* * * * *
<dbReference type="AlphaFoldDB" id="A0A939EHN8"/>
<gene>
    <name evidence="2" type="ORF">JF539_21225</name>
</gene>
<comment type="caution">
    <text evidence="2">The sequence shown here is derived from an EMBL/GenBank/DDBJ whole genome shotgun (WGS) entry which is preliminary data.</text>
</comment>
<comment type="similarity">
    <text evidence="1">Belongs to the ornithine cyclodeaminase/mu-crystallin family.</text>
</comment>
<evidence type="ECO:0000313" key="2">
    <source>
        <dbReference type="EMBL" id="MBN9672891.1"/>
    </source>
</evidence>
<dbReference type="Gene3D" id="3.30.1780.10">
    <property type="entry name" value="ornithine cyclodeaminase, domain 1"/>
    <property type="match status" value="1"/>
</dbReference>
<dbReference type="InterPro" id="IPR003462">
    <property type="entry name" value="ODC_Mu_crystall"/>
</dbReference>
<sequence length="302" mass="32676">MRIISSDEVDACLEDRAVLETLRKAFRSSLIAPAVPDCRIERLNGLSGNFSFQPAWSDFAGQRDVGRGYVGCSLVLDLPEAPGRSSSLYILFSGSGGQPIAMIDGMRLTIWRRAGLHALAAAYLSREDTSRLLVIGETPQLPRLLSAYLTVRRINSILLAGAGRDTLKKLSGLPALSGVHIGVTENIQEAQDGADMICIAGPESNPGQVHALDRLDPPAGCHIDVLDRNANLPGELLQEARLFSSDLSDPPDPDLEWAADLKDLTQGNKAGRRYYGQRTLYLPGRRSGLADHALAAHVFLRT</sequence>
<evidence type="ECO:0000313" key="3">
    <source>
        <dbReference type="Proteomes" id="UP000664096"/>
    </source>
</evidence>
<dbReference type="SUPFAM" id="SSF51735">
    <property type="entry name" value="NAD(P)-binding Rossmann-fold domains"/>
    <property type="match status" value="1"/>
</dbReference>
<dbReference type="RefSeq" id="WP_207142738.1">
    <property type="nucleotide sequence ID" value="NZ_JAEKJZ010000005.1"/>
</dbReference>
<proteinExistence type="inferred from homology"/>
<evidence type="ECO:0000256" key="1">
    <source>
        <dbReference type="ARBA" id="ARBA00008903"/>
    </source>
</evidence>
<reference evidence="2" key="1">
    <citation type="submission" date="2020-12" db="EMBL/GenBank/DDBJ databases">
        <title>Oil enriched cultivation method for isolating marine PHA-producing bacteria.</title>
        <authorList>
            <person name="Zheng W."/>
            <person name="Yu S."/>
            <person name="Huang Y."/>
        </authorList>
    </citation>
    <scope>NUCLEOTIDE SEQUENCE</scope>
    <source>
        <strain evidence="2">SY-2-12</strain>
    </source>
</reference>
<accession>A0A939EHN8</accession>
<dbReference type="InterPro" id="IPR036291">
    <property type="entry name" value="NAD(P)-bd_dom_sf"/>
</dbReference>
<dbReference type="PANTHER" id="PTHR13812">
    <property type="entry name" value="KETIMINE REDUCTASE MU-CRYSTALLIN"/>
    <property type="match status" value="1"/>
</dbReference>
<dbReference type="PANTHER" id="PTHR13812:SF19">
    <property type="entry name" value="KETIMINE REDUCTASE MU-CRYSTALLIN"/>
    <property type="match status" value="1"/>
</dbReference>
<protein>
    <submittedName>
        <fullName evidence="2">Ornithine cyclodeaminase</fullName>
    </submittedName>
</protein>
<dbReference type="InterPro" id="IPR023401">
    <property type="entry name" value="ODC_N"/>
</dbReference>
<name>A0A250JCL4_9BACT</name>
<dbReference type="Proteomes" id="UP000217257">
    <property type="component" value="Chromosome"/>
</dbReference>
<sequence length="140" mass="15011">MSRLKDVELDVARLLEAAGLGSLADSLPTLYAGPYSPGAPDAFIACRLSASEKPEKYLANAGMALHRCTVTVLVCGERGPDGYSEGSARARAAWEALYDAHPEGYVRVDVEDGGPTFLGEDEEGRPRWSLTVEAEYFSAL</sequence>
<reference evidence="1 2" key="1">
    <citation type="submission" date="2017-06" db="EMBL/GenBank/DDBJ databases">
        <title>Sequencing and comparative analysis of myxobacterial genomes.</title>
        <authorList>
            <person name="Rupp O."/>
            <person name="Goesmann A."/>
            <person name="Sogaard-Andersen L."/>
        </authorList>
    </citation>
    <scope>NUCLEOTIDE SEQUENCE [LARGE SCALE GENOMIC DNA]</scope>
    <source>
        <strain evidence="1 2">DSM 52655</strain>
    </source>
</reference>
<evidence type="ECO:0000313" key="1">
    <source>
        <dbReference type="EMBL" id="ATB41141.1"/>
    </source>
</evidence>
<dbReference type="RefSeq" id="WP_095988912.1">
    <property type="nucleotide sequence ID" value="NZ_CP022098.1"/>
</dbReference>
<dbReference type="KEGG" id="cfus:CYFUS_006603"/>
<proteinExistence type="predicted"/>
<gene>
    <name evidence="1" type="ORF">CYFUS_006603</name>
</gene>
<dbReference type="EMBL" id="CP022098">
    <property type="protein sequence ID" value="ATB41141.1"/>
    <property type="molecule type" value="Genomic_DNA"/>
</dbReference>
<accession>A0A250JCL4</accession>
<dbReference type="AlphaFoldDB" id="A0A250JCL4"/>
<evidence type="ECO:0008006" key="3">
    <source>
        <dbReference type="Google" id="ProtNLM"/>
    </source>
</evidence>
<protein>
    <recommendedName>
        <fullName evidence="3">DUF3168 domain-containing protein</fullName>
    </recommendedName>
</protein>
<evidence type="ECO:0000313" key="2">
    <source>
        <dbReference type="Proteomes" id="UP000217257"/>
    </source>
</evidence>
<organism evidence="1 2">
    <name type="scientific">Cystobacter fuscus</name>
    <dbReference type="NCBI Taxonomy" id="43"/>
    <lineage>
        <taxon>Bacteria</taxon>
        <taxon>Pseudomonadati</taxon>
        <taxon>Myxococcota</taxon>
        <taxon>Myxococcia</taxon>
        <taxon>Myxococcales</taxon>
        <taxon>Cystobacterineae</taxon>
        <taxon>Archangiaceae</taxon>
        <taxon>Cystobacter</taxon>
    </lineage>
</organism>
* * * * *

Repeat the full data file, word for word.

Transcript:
<dbReference type="AlphaFoldDB" id="A0A939EHN8"/>
<gene>
    <name evidence="2" type="ORF">JF539_21225</name>
</gene>
<comment type="caution">
    <text evidence="2">The sequence shown here is derived from an EMBL/GenBank/DDBJ whole genome shotgun (WGS) entry which is preliminary data.</text>
</comment>
<comment type="similarity">
    <text evidence="1">Belongs to the ornithine cyclodeaminase/mu-crystallin family.</text>
</comment>
<evidence type="ECO:0000313" key="2">
    <source>
        <dbReference type="EMBL" id="MBN9672891.1"/>
    </source>
</evidence>
<dbReference type="Gene3D" id="3.30.1780.10">
    <property type="entry name" value="ornithine cyclodeaminase, domain 1"/>
    <property type="match status" value="1"/>
</dbReference>
<dbReference type="InterPro" id="IPR003462">
    <property type="entry name" value="ODC_Mu_crystall"/>
</dbReference>
<sequence length="302" mass="32676">MRIISSDEVDACLEDRAVLETLRKAFRSSLIAPAVPDCRIERLNGLSGNFSFQPAWSDFAGQRDVGRGYVGCSLVLDLPEAPGRSSSLYILFSGSGGQPIAMIDGMRLTIWRRAGLHALAAAYLSREDTSRLLVIGETPQLPRLLSAYLTVRRINSILLAGAGRDTLKKLSGLPALSGVHIGVTENIQEAQDGADMICIAGPESNPGQVHALDRLDPPAGCHIDVLDRNANLPGELLQEARLFSSDLSDPPDPDLEWAADLKDLTQGNKAGRRYYGQRTLYLPGRRSGLADHALAAHVFLRT</sequence>
<evidence type="ECO:0000313" key="3">
    <source>
        <dbReference type="Proteomes" id="UP000664096"/>
    </source>
</evidence>
<dbReference type="SUPFAM" id="SSF51735">
    <property type="entry name" value="NAD(P)-binding Rossmann-fold domains"/>
    <property type="match status" value="1"/>
</dbReference>
<dbReference type="RefSeq" id="WP_207142738.1">
    <property type="nucleotide sequence ID" value="NZ_JAEKJZ010000005.1"/>
</dbReference>
<proteinExistence type="inferred from homology"/>
<evidence type="ECO:0000256" key="1">
    <source>
        <dbReference type="ARBA" id="ARBA00008903"/>
    </source>
</evidence>
<reference evidence="2" key="1">
    <citation type="submission" date="2020-12" db="EMBL/GenBank/DDBJ databases">
        <title>Oil enriched cultivation method for isolating marine PHA-producing bacteria.</title>
        <authorList>
            <person name="Zheng W."/>
            <person name="Yu S."/>
            <person name="Huang Y."/>
        </authorList>
    </citation>
    <scope>NUCLEOTIDE SEQUENCE</scope>
    <source>
        <strain evidence="2">SY-2-12</strain>
    </source>
</reference>
<accession>A0A939EHN8</accession>
<dbReference type="InterPro" id="IPR036291">
    <property type="entry name" value="NAD(P)-bd_dom_sf"/>
</dbReference>
<dbReference type="PANTHER" id="PTHR13812">
    <property type="entry name" value="KETIMINE REDUCTASE MU-CRYSTALLIN"/>
    <property type="match status" value="1"/>
</dbReference>
<dbReference type="PANTHER" id="PTHR13812:SF19">
    <property type="entry name" value="KETIMINE REDUCTASE MU-CRYSTALLIN"/>
    <property type="match status" value="1"/>
</dbReference>
<protein>
    <submittedName>
        <fullName evidence="2">Ornithine cyclodeaminase</fullName>
    </submittedName>
</protein>
<dbReference type="InterPro" id="IPR023401">
    <property type="entry name" value="ODC_N"/>
</dbReference>
<name>A0A250JCL4_9BACT</name>
<dbReference type="Proteomes" id="UP000217257">
    <property type="component" value="Chromosome"/>
</dbReference>
<sequence length="140" mass="15011">MSRLKDVELDVARLLEAAGLGSLADSLPTLYAGPYSPGAPDAFIACRLSASEKPEKYLANAGMALHRCTVTVLVCGERGPDGYSEGSARARAAWEALYDAHPEGYVRVDVEDGGPTFLGEDEEGRPRWSLTVEAEYFSAL</sequence>
<reference evidence="1 2" key="1">
    <citation type="submission" date="2017-06" db="EMBL/GenBank/DDBJ databases">
        <title>Sequencing and comparative analysis of myxobacterial genomes.</title>
        <authorList>
            <person name="Rupp O."/>
            <person name="Goesmann A."/>
            <person name="Sogaard-Andersen L."/>
        </authorList>
    </citation>
    <scope>NUCLEOTIDE SEQUENCE [LARGE SCALE GENOMIC DNA]</scope>
    <source>
        <strain evidence="1 2">DSM 52655</strain>
    </source>
</reference>
<evidence type="ECO:0000313" key="1">
    <source>
        <dbReference type="EMBL" id="ATB41141.1"/>
    </source>
</evidence>
<dbReference type="RefSeq" id="WP_095988912.1">
    <property type="nucleotide sequence ID" value="NZ_CP022098.1"/>
</dbReference>
<dbReference type="KEGG" id="cfus:CYFUS_006603"/>
<proteinExistence type="predicted"/>
<gene>
    <name evidence="1" type="ORF">CYFUS_006603</name>
</gene>
<dbReference type="EMBL" id="CP022098">
    <property type="protein sequence ID" value="ATB41141.1"/>
    <property type="molecule type" value="Genomic_DNA"/>
</dbReference>
<accession>A0A250JCL4</accession>
<dbReference type="AlphaFoldDB" id="A0A250JCL4"/>
<evidence type="ECO:0008006" key="3">
    <source>
        <dbReference type="Google" id="ProtNLM"/>
    </source>
</evidence>
<protein>
    <recommendedName>
        <fullName evidence="3">DUF3168 domain-containing protein</fullName>
    </recommendedName>
</protein>
<evidence type="ECO:0000313" key="2">
    <source>
        <dbReference type="Proteomes" id="UP000217257"/>
    </source>
</evidence>
<organism evidence="1 2">
    <name type="scientific">Cystobacter fuscus</name>
    <dbReference type="NCBI Taxonomy" id="43"/>
    <lineage>
        <taxon>Bacteria</taxon>
        <taxon>Pseudomonadati</taxon>
        <taxon>Myxococcota</taxon>
        <taxon>Myxococcia</taxon>
        <taxon>Myxococcales</taxon>
        <taxon>Cystobacterineae</taxon>
        <taxon>Archangiaceae</taxon>
        <taxon>Cystobacter</taxon>
    </lineage>
</organism>